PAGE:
November begins with the Feast of All Saints and is followed by the Feast of All Souls on which we remember all those who have died and are in Purgatory, but the whole month is dedicated to prayer for them. ... As we pray for those who have died, it’s important that we have a better understanding of this process that we have traditionally called Purgatory. It’s not a physical place, because when we die, we leave behind our physical bodies — which will one day be raised to new life with our souls at the end of the world. And it’s not something that can be measured in time. Pope Benedict’s second encyclical, on hope, (Spe Salvi, In Hope We Are Saved) says:
It is clear that we cannot calculate the "duration" of this transforming burning in terms of the chronological measurements of this world. The transforming "moment" of this encounter eludes earthly time-reckoning — it is the heart's time, it is the time of "passage" to communion with God in the Body of Christ.So Purgatory, or the process of purification that most will need when they leave this world, goes beyond our experience of time and space. Think of it this way: You go to a matinee movie, and after two hours in the dark theater, you emerge from the theater into the bright sunlight afternoon. What happens? You have to squint. Your eyes can’t take in the bright sunlight because they have become accustomed to the darkness of the theater. That’s what Purgatory is like. Depending on how much we have become accustomed to the darkness of the sin of this world, it will require a process by which we are able to see the light of Christ. So let’s pray for the souls of the departed. May the light of Christ shine upon them to heal them and bring them to the full vision of Christ Himself. (End of transcript)
Sacred Scripture tells us this purification is necessary because nothing unclean will enter the presence of God in heaven (Rev. 21:27). While some may die with their mortal sins forgiven, their souls remain impure due to venial sins and the temporal punishment due to sins already forgiven.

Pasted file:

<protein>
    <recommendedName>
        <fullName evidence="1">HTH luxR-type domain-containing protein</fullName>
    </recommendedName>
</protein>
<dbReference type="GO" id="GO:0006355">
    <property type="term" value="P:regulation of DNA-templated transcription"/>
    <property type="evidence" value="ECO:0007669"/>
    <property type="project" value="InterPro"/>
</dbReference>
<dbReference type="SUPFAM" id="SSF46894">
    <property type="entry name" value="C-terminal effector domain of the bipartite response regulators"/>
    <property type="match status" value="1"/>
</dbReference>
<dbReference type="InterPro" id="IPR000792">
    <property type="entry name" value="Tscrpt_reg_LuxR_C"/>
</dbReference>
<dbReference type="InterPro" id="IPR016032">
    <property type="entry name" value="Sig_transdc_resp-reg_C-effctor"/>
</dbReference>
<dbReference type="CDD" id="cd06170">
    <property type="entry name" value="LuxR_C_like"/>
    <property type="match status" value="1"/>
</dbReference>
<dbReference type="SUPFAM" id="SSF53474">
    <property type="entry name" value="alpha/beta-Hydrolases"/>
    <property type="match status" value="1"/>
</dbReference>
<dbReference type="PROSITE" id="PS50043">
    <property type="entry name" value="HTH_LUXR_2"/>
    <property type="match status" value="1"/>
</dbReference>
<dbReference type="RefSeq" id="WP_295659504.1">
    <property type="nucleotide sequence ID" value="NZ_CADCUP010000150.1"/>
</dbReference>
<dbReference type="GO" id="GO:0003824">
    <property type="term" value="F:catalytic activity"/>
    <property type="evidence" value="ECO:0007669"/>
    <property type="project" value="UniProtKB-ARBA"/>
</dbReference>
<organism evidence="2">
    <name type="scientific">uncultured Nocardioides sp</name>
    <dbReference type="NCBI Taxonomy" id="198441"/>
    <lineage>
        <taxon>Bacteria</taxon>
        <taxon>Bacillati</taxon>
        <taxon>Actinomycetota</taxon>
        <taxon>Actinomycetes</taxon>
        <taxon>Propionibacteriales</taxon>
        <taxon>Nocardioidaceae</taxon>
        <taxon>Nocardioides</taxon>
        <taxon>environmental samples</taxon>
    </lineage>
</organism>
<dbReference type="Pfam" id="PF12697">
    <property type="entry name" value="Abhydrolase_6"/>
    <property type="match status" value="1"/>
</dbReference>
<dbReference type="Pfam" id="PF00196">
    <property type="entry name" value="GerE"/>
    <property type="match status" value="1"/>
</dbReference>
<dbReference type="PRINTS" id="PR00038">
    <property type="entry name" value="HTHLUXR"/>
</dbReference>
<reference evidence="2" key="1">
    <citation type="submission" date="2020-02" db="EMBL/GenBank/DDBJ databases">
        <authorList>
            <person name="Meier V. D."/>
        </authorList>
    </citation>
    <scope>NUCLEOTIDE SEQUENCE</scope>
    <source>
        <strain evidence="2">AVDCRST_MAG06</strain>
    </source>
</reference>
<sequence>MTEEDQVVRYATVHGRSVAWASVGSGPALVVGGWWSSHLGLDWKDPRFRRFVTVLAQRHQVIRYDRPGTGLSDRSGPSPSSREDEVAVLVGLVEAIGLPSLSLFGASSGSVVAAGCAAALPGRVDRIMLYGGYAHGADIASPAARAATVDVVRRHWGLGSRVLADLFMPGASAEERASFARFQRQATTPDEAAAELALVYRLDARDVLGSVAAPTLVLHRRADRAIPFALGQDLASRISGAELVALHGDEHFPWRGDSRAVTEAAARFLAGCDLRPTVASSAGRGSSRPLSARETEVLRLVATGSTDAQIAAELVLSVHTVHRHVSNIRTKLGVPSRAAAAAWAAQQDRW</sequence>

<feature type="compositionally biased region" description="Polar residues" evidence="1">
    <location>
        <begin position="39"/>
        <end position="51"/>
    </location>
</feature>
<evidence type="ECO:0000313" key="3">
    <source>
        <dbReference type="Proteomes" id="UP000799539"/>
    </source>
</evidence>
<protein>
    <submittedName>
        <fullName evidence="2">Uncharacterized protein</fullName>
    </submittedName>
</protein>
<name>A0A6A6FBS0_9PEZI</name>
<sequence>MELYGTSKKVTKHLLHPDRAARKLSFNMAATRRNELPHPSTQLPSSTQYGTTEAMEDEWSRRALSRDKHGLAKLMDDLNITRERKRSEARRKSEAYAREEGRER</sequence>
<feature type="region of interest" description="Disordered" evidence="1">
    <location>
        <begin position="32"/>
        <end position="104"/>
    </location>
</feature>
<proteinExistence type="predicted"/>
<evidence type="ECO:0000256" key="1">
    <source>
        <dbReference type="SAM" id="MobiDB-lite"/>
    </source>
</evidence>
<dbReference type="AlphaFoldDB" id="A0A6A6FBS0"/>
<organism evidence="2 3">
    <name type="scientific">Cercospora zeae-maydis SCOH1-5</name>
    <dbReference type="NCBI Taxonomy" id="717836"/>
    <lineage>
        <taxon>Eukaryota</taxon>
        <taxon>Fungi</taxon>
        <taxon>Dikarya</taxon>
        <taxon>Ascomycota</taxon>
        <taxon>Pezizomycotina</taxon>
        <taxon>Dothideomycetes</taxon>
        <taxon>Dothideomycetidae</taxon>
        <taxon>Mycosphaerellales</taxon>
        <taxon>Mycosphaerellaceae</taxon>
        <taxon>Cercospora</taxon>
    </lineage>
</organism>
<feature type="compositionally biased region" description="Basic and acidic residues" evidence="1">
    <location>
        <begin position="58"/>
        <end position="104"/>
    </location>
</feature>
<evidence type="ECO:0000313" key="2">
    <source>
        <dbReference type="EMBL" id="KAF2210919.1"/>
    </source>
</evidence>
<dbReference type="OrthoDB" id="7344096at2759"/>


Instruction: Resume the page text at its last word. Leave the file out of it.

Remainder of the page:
Every time you attend Mass remember that:
◗ By piously hearing Holy Mass you afford the souls in Purgatory the greatest possible relief.
◗ You shorten your Purgatory by every Mass.
Additional links on Purgatory
You can still gain indulgences for the poor souls in Purgatory (see visiting a cemetery each day between November 1st - 8th).
Jimmy Akin asks "Is the Fire of Purgatory Jesus Himself?" (Answer, Yes.)
Church Militant discusses and defends the doctrine.
St. Alphonsus Maria de Liguori in "A Christian Duty" exhorts us to pray for the Church Suffering.
The New Theological Movement blog (defunct) has a number of offerings on the subject, including:
◗ Some facts about purgatory
◗ Two Homilies For All Souls: The Nature of Purgatory and How To Not Become A Forgotten Soul
◗ Is there fire in purgatory?
◗ Prayer, purgatory on earth
◗ Why do the souls in purgatory suffer so? An answer from St. John of the Cross
◗ If the Holy Sacrifice is of infinite value, why doesn't one Mass empty purgatory?
◗ Can the poor souls pray for us?
Also, consider reciting this intercession for souls in Purgatory.
Prayer to Release Souls from Purgatory
Our Lord told St. Gertrude the Great, that the following prayer would release 1,000 souls from Purgatory each time it is said. The prayer was extended to include living sinners which would alleviate the indebtedness accrued to them during their lives.
I offer Thee the Most Precious Blood of Thy Divine Son, Jesus,
in union with the Masses said throughout the world today,
for all the Holy Souls in Purgatory,
for sinners everywhere,
for sinners in the Universal Church,
those in my own home and within my family.
Amen.We ought to pray for the faithful departed in Purgatory throughout the year, not just during November. After these souls in Purgatory are in Heaven, they will intercede on our behalf.